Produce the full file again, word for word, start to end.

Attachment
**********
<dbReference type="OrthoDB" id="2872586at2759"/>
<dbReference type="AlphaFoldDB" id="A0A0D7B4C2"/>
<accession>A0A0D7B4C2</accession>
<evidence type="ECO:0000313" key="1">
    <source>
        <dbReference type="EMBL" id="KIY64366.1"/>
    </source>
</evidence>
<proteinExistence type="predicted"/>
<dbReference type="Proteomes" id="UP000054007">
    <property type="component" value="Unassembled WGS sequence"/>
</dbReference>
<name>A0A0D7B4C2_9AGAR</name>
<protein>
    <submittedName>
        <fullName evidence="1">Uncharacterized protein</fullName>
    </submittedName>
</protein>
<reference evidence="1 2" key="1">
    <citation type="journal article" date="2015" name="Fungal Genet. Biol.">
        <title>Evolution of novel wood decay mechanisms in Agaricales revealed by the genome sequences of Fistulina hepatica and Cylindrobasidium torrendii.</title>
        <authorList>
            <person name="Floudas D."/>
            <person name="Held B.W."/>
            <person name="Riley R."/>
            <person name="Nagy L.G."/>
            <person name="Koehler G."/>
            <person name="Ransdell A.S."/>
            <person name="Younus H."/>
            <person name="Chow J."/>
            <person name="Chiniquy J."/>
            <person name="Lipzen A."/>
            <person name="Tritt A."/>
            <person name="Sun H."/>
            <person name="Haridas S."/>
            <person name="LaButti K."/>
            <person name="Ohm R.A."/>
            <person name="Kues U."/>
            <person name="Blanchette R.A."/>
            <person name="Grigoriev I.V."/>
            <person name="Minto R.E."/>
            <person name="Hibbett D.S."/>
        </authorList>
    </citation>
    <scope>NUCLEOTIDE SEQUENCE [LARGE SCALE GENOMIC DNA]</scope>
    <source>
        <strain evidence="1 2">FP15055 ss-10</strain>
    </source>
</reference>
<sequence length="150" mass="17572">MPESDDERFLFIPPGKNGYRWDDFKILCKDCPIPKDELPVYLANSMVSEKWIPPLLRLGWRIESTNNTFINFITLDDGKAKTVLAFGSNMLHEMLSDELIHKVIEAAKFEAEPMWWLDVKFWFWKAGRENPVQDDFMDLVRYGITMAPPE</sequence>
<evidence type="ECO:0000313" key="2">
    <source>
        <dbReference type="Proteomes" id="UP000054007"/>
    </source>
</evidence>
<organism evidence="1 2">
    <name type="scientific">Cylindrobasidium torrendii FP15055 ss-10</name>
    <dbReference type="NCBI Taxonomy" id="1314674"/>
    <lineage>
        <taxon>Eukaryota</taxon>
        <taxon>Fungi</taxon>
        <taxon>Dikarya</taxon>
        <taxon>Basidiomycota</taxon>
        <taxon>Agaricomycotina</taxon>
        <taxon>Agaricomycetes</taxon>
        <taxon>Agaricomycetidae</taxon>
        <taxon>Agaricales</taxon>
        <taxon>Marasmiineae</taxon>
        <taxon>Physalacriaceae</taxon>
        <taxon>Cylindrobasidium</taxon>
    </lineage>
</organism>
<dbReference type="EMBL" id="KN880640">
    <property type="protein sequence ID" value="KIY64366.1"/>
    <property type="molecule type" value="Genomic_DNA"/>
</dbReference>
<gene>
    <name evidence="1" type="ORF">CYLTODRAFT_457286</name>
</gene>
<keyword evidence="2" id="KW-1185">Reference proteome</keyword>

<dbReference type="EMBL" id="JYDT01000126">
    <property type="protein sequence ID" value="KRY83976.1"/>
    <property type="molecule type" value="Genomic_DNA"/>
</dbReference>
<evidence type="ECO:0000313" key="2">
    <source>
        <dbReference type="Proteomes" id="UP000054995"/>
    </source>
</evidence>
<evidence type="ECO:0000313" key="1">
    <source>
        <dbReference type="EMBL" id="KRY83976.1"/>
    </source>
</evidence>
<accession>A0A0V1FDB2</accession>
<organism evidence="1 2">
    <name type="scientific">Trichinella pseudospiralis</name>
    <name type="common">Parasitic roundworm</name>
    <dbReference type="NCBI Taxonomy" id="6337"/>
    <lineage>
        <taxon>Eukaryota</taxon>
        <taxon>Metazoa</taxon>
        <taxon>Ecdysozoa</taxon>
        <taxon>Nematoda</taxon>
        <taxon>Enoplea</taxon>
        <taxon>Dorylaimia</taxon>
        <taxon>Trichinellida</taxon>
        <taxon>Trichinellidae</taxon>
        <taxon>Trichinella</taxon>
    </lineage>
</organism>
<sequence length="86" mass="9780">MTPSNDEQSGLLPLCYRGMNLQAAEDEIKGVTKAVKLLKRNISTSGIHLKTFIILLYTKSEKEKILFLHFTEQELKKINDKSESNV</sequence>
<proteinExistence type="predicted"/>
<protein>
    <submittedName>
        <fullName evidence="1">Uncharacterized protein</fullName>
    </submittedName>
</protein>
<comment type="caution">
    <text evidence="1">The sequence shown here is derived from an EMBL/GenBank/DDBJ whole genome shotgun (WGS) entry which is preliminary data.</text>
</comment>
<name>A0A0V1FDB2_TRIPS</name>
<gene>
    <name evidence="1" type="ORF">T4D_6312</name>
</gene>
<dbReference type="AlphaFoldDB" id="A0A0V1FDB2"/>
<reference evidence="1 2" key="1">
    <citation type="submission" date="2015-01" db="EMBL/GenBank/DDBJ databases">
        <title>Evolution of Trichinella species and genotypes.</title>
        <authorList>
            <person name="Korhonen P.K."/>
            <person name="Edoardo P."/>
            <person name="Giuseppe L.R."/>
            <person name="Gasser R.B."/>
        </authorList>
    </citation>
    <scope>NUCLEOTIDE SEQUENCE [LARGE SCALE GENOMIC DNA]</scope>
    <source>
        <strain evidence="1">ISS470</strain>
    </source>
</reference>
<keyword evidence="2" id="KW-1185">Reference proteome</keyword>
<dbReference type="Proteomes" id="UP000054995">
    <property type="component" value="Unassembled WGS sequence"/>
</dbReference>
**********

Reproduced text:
<dbReference type="OrthoDB" id="2872586at2759"/>
<dbReference type="AlphaFoldDB" id="A0A0D7B4C2"/>
<accession>A0A0D7B4C2</accession>
<evidence type="ECO:0000313" key="1">
    <source>
        <dbReference type="EMBL" id="KIY64366.1"/>
    </source>
</evidence>
<proteinExistence type="predicted"/>
<dbReference type="Proteomes" id="UP000054007">
    <property type="component" value="Unassembled WGS sequence"/>
</dbReference>
<name>A0A0D7B4C2_9AGAR</name>
<protein>
    <submittedName>
        <fullName evidence="1">Uncharacterized protein</fullName>
    </submittedName>
</protein>
<reference evidence="1 2" key="1">
    <citation type="journal article" date="2015" name="Fungal Genet. Biol.">
        <title>Evolution of novel wood decay mechanisms in Agaricales revealed by the genome sequences of Fistulina hepatica and Cylindrobasidium torrendii.</title>
        <authorList>
            <person name="Floudas D."/>
            <person name="Held B.W."/>
            <person name="Riley R."/>
            <person name="Nagy L.G."/>
            <person name="Koehler G."/>
            <person name="Ransdell A.S."/>
            <person name="Younus H."/>
            <person name="Chow J."/>
            <person name="Chiniquy J."/>
            <person name="Lipzen A."/>
            <person name="Tritt A."/>
            <person name="Sun H."/>
            <person name="Haridas S."/>
            <person name="LaButti K."/>
            <person name="Ohm R.A."/>
            <person name="Kues U."/>
            <person name="Blanchette R.A."/>
            <person name="Grigoriev I.V."/>
            <person name="Minto R.E."/>
            <person name="Hibbett D.S."/>
        </authorList>
    </citation>
    <scope>NUCLEOTIDE SEQUENCE [LARGE SCALE GENOMIC DNA]</scope>
    <source>
        <strain evidence="1 2">FP15055 ss-10</strain>
    </source>
</reference>
<sequence length="150" mass="17572">MPESDDERFLFIPPGKNGYRWDDFKILCKDCPIPKDELPVYLANSMVSEKWIPPLLRLGWRIESTNNTFINFITLDDGKAKTVLAFGSNMLHEMLSDELIHKVIEAAKFEAEPMWWLDVKFWFWKAGRENPVQDDFMDLVRYGITMAPPE</sequence>
<evidence type="ECO:0000313" key="2">
    <source>
        <dbReference type="Proteomes" id="UP000054007"/>
    </source>
</evidence>
<organism evidence="1 2">
    <name type="scientific">Cylindrobasidium torrendii FP15055 ss-10</name>
    <dbReference type="NCBI Taxonomy" id="1314674"/>
    <lineage>
        <taxon>Eukaryota</taxon>
        <taxon>Fungi</taxon>
        <taxon>Dikarya</taxon>
        <taxon>Basidiomycota</taxon>
        <taxon>Agaricomycotina</taxon>
        <taxon>Agaricomycetes</taxon>
        <taxon>Agaricomycetidae</taxon>
        <taxon>Agaricales</taxon>
        <taxon>Marasmiineae</taxon>
        <taxon>Physalacriaceae</taxon>
        <taxon>Cylindrobasidium</taxon>
    </lineage>
</organism>
<dbReference type="EMBL" id="KN880640">
    <property type="protein sequence ID" value="KIY64366.1"/>
    <property type="molecule type" value="Genomic_DNA"/>
</dbReference>
<gene>
    <name evidence="1" type="ORF">CYLTODRAFT_457286</name>
</gene>
<keyword evidence="2" id="KW-1185">Reference proteome</keyword>

<dbReference type="EMBL" id="JYDT01000126">
    <property type="protein sequence ID" value="KRY83976.1"/>
    <property type="molecule type" value="Genomic_DNA"/>
</dbReference>
<evidence type="ECO:0000313" key="2">
    <source>
        <dbReference type="Proteomes" id="UP000054995"/>
    </source>
</evidence>
<evidence type="ECO:0000313" key="1">
    <source>
        <dbReference type="EMBL" id="KRY83976.1"/>
    </source>
</evidence>
<accession>A0A0V1FDB2</accession>
<organism evidence="1 2">
    <name type="scientific">Trichinella pseudospiralis</name>
    <name type="common">Parasitic roundworm</name>
    <dbReference type="NCBI Taxonomy" id="6337"/>
    <lineage>
        <taxon>Eukaryota</taxon>
        <taxon>Metazoa</taxon>
        <taxon>Ecdysozoa</taxon>
        <taxon>Nematoda</taxon>
        <taxon>Enoplea</taxon>
        <taxon>Dorylaimia</taxon>
        <taxon>Trichinellida</taxon>
        <taxon>Trichinellidae</taxon>
        <taxon>Trichinella</taxon>
    </lineage>
</organism>
<sequence length="86" mass="9780">MTPSNDEQSGLLPLCYRGMNLQAAEDEIKGVTKAVKLLKRNISTSGIHLKTFIILLYTKSEKEKILFLHFTEQELKKINDKSESNV</sequence>
<proteinExistence type="predicted"/>
<protein>
    <submittedName>
        <fullName evidence="1">Uncharacterized protein</fullName>
    </submittedName>
</protein>
<comment type="caution">
    <text evidence="1">The sequence shown here is derived from an EMBL/GenBank/DDBJ whole genome shotgun (WGS) entry which is preliminary data.</text>
</comment>
<name>A0A0V1FDB2_TRIPS</name>
<gene>
    <name evidence="1" type="ORF">T4D_6312</name>
</gene>
<dbReference type="AlphaFoldDB" id="A0A0V1FDB2"/>
<reference evidence="1 2" key="1">
    <citation type="submission" date="2015-01" db="EMBL/GenBank/DDBJ databases">
        <title>Evolution of Trichinella species and genotypes.</title>
        <authorList>
            <person name="Korhonen P.K."/>
            <person name="Edoardo P."/>
            <person name="Giuseppe L.R."/>
            <person name="Gasser R.B."/>
        </authorList>
    </citation>
    <scope>NUCLEOTIDE SEQUENCE [LARGE SCALE GENOMIC DNA]</scope>
    <source>
        <strain evidence="1">ISS470</strain>
    </source>
</reference>
<keyword evidence="2" id="KW-1185">Reference proteome</keyword>
<dbReference type="Proteomes" id="UP000054995">
    <property type="component" value="Unassembled WGS sequence"/>
</dbReference>